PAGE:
Tresclavos Rum Vice President Jose R. Alvarez Lefranc (Interview)

Published by The Rumlab ago about the Tresclavos company

Tresclavos Rum Vice President Jose R. Alvarez Lefranc (Interview) article cover image

By Jose Hoffmann

1. Who is Jose R. Alvarez Lefranc?

I was born and raised in Puerto Rico; I am an Engineer by education and work as Vice President of San Juan Artisan Distillers, the makers of RON PEPON and TRESCLAVOS. I make the rums, manage the operations, and oversee the administration of the distillery. I am a Partner alongside my father, Pepe Alvarez, President, of San Juan Artisan Distillers. I grew up loving soccer, studying Civil Engineering in Mayaguez, Puerto Rico, and working for Coca-Cola for a year before I started working for my father in the Distillery. I started learning about Rum 15 years ago, have been mentored by my father and Frank Ward among other Rum Consultants. I’m married to Ashley Gonzalez and live in Vega Alta, PR, 5 minutes from the distillery.

2. What does the rum mean for you? What made you fall in love with rum and when did it happen?

I fell in love with the opportunity to make exceptional quality Handcrafted Artisanal Rum in Puerto Rico and make a sustainable business/distillery that could operate and compete against the Duopoly of Bacardi and Don Q. We became the first and only estate distillery that was dedicated to planting and harvesting sugarcane and making Ron Agricola for our product RON PEPON, the only rum made with sugarcane juice in Puerto Rico, from farms we manage. Also, TRESCLAVOS, inspired by our local moonshine, is a product made from locally sourced fruits and handcrafted in our distillery. The idea for these rums sprang from my father’s innovative spirit and the need to re-invent us almost 15 years ago during the great recession; I supported him from the very beginning. Rum means the expression of the land and people who work to produce a Spirit, made from sugarcane and its derivatives. We saw the opportunity of making rum differently from what is common in Puerto Rico, with the different source material and made with higher quality as opposed to quantity.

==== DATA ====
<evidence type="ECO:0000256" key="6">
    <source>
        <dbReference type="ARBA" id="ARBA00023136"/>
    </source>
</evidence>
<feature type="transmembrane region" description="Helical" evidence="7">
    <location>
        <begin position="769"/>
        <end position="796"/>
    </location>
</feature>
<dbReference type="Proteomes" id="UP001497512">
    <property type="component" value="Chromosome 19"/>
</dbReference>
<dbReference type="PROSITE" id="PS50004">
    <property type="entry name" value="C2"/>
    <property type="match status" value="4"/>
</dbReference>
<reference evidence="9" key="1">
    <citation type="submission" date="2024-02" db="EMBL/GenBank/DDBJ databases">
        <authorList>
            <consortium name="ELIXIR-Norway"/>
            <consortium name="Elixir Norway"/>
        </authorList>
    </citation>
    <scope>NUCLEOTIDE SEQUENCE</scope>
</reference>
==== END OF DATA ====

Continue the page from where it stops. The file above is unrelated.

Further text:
3. Three essential characteristics that define the rum according to your perspective.

Rum can be made in many different ways, as long as it’s made with integrity, honesty, and sustainably.

4. What is the most important contribution you have made in the rum industry?

I feel like I’m just starting! I do feel proud of getting a gold medal in the Fifty Best competition for White Rums in NYC; it was a valuable recognition of our early efforts. Most importantly is building and operating a sustainable Rum Distillery in Puerto Rico, against all odds. My father, Pepe, deserves recognition for his determination and drive in building the distillery, and for giving me the tools to make rum. We are showing the Rum Industry what can be done with passion and determination, and my father and I have a long way to go.

5. Benefits that the rum industry has given you.

It has given me a job I love, an opportunity to learn about my culture, about our land and sugarcane, and of course an appreciation and knowledge of a craft I can make and enjoy with others. It has also allowed me to work with industry giants like Frank Ward from Mount Gay Distillers fame, and Phillipe Bannier from Chalvignac manufacturers; and local pillars of the Puerto Rico rum industry like Dr. Jorge Rodriguez who ran Bacardi as a manager for decades, and Luis Planas from Bacardi fame as well, who now heads Barrilito.

6. What’s another thing you are passionate about, in addition to rum? Why?

Besides rum, I enjoy making beer, sustainable farming and gardening, and making fermentable goods. I enjoy reading about the industry, markets, and real estate. Play soccer sometimes.

7. What is your favorite place for drinking rum?